Working from home (or from out of the labs)
[Note: details change, and specifics here might be slightly out of date. Use this a guide, and make sure to notice onscreen instructions that might differ. If your computer is running Vista or Windows7, the XP instructions will vary; I don't know exactly how -- and if your computer is a Mac, I suggest using the first option below, the university's netstorage utility]
[Further note: if you save files from Word to "Web pages" or HTML, they often acquire garbage characters in place of punctuation. This can be fixed. Instructions for doing so are at the bottom of this document, here]
If your computer's operating system is Windows XP, the easiest way to work from home or over a wireless connection from your laptop -- that is, when you need to work over the Web rather than directly on your F:\ drive in the lab -- is to add your space on the STU server to "Your Network Places." Instructions for doing that are below. There's certainly a way to do this with Vista, but I don't know what it is. If you do, and email it to me, I'll add it to this page.
Otherwise, the university's suggested way to access your F:\ drive from out of the lab is this (there are also instructions for doing this on the STU Web site, here):
Using whatever browser you usually use, go to this site: https://stuzen.stu.ca/netstorage.
You'll get a login screen. Your login ID and password are exactly as they would be in the lab -- because in fact what you're doing is logging on to your account in the lab and on the STU people server.
You'll then get a screen that has two parts: a list of folders on the left and something called Location: /NetStorage on the left. They both show the same thing, but you work with them differently, and some of what you should do is simply try things and see what happens. Here are the two things you need to know first.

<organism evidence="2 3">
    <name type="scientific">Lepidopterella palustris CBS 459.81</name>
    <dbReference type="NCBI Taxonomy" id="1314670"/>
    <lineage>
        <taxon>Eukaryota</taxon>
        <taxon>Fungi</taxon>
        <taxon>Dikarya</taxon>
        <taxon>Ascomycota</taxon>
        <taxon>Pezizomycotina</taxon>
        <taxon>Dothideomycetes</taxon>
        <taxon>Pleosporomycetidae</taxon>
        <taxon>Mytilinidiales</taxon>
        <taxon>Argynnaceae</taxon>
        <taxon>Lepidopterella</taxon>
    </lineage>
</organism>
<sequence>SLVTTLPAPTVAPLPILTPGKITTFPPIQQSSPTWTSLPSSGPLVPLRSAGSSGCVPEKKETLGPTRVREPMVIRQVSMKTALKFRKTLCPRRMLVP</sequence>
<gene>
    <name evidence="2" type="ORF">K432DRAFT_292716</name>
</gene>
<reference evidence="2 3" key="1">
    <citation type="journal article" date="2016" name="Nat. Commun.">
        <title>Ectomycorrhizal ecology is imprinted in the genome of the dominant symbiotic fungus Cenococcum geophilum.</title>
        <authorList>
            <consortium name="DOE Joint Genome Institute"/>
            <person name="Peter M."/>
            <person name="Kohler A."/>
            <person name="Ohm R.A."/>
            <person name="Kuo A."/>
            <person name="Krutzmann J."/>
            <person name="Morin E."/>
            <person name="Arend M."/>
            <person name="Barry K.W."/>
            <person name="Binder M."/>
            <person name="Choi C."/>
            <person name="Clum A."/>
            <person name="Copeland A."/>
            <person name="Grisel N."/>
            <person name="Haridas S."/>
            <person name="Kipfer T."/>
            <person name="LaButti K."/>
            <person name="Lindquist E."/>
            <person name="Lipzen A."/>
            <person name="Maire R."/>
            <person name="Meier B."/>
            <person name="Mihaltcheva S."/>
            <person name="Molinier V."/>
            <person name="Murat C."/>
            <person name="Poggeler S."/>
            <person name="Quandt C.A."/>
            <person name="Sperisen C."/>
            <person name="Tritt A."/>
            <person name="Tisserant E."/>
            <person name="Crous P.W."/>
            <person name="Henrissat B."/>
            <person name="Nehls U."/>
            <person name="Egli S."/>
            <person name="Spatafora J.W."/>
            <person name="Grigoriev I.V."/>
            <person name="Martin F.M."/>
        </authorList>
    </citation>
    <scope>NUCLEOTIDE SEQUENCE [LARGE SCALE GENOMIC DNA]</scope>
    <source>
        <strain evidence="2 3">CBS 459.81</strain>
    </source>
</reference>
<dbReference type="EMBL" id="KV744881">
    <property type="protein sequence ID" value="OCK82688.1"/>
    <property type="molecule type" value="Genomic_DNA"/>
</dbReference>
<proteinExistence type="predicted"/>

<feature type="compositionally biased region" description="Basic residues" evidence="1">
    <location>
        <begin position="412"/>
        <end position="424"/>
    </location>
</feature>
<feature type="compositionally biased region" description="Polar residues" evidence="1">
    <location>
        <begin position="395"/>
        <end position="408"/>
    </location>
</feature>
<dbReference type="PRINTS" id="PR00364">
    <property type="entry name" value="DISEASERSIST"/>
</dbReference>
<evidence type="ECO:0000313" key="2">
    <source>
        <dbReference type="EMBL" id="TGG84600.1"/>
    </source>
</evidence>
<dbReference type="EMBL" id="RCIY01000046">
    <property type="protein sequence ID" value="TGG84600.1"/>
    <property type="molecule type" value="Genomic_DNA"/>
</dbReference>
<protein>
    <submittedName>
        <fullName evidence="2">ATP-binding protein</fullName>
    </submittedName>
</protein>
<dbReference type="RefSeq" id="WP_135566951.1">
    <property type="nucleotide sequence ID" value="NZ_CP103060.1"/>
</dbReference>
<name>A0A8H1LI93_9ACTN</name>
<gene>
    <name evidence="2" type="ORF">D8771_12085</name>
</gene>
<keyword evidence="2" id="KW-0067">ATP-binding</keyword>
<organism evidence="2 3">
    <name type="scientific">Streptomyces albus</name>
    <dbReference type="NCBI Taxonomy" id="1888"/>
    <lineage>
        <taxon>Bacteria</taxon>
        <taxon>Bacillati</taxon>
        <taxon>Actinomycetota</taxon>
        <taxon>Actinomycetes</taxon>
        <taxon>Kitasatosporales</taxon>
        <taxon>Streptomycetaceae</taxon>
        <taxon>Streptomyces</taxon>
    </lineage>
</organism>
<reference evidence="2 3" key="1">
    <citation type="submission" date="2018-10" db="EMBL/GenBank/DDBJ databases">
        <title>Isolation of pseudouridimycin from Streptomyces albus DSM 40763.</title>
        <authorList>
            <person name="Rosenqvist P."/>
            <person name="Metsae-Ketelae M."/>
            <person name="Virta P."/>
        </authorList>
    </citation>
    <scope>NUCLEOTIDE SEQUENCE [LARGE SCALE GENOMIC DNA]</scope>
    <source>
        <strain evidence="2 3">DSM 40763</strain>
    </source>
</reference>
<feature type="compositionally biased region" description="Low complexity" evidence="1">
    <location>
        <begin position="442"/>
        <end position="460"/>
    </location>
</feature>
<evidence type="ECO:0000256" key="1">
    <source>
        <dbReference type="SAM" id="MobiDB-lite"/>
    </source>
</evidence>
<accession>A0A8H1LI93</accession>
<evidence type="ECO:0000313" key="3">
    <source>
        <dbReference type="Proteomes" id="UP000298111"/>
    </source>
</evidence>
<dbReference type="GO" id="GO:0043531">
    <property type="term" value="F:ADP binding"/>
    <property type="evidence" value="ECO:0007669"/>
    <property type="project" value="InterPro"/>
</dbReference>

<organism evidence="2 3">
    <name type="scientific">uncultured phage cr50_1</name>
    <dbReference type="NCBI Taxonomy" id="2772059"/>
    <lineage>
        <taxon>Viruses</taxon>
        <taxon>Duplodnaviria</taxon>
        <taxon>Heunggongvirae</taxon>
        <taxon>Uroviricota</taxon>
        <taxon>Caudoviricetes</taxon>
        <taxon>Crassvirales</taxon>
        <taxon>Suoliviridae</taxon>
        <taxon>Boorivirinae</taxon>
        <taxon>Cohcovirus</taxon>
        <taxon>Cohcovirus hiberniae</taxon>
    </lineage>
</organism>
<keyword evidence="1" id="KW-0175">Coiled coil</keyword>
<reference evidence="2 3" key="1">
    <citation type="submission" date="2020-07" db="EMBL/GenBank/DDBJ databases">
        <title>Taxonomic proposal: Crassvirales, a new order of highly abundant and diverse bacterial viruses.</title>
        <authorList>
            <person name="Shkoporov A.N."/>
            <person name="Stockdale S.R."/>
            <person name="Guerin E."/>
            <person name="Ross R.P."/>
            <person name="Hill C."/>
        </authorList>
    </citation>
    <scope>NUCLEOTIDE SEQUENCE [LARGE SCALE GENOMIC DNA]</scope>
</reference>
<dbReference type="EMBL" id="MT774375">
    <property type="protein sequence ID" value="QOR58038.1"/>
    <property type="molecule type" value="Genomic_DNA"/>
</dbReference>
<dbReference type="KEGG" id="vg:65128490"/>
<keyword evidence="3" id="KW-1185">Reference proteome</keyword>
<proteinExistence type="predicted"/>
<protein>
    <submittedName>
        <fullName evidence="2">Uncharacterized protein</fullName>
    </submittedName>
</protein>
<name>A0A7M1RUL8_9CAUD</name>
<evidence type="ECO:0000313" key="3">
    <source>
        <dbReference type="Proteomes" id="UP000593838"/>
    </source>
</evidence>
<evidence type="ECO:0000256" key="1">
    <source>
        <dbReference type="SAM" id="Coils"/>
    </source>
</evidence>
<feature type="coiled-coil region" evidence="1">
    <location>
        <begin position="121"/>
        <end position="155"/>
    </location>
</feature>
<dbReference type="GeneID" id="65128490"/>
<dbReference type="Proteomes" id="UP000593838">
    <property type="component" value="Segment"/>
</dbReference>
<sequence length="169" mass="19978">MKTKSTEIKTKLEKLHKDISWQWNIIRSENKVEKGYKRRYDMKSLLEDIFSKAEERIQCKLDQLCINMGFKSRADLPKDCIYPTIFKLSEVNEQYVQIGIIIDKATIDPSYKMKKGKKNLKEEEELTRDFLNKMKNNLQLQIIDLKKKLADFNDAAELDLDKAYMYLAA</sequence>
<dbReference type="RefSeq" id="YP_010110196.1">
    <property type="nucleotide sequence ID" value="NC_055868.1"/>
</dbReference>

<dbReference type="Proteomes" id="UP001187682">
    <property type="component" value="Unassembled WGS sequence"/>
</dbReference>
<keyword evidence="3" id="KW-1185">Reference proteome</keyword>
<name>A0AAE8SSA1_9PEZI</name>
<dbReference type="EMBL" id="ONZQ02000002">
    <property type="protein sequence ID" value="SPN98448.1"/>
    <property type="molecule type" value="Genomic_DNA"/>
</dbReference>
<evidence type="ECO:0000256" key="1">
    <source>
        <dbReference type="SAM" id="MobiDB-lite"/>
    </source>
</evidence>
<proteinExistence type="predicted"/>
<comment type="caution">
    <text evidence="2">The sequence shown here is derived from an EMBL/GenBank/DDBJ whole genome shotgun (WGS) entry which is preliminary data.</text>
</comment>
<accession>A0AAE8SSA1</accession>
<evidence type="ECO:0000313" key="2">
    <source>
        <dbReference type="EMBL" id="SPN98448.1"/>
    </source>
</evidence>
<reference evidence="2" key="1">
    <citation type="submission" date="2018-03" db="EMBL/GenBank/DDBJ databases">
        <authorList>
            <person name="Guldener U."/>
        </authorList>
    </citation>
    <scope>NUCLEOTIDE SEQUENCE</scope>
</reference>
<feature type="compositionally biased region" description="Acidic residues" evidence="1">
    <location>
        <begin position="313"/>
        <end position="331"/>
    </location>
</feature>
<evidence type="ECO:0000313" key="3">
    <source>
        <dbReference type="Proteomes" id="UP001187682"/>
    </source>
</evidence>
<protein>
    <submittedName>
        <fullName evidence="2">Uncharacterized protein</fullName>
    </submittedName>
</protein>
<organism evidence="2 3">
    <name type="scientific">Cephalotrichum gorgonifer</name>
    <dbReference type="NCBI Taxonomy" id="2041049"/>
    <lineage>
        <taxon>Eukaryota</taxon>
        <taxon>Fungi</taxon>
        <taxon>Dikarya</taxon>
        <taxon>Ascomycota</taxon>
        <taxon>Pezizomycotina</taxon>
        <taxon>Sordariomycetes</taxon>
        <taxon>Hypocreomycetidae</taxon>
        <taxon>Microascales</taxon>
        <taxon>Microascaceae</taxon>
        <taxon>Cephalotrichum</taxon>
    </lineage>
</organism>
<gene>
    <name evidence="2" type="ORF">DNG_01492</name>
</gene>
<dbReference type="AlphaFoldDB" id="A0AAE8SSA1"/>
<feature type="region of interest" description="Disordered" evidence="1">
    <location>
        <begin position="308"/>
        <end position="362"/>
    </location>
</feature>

When the file's saved on your computer, edit it and save it (make sure it's an HTML file and that it has exactly the same filename you started with). I recommend editing it with Kompozer, but Microsoft Word or WordPerfect will do the job, as long as you remember that you need to be careful that the file is saved or published as a Web page or HTML file, and that the filename is exactly what it was).
Now, you need to put it back on your Web site -- or, if it's a file you've just created, you need to put on the server in the first place. (To do this, you may need to fix your Browser so that it doesn't block "popups" on this site. If you do need to do that, when you try to upload a file you'll get a note telling you so -- it will say "This feature requires that you disable the popup blocker for the site stuzen.stu.ca." This isn't hard to do, and you only need to do it once, but it varies from one browser to another. See below.)
Once you've done that (if necessary), you need to go back to the "File" icon in the NetStorage window, click on it, and then click on "Upload." You'll get a window saying "Upload File" with a slot for the file and a "Browse" button next to it. Navigate to the file you want to upload, click it, click "Open" (don't ask why they use that word when you're not opening the file), and then "Upload."
If this works for you, you will probably want to bookmark that site (or add it to your favourites) -- https://stuzen.stu.ca/netstorage -- so that you don't have to remember it.
Allowing popups on the netstorage site
Internet Explorer: When a popup is blocked (when you click on
"upload"), a line appears at the top of your screen which asks you to click
it for options; you can then tell it to allow popups from this site.
Firefox: When a popup is blocked, a line appears at the top of your screen, with an "options" button at the right. You can click to allow popups from this site.
An explanation of what you're doing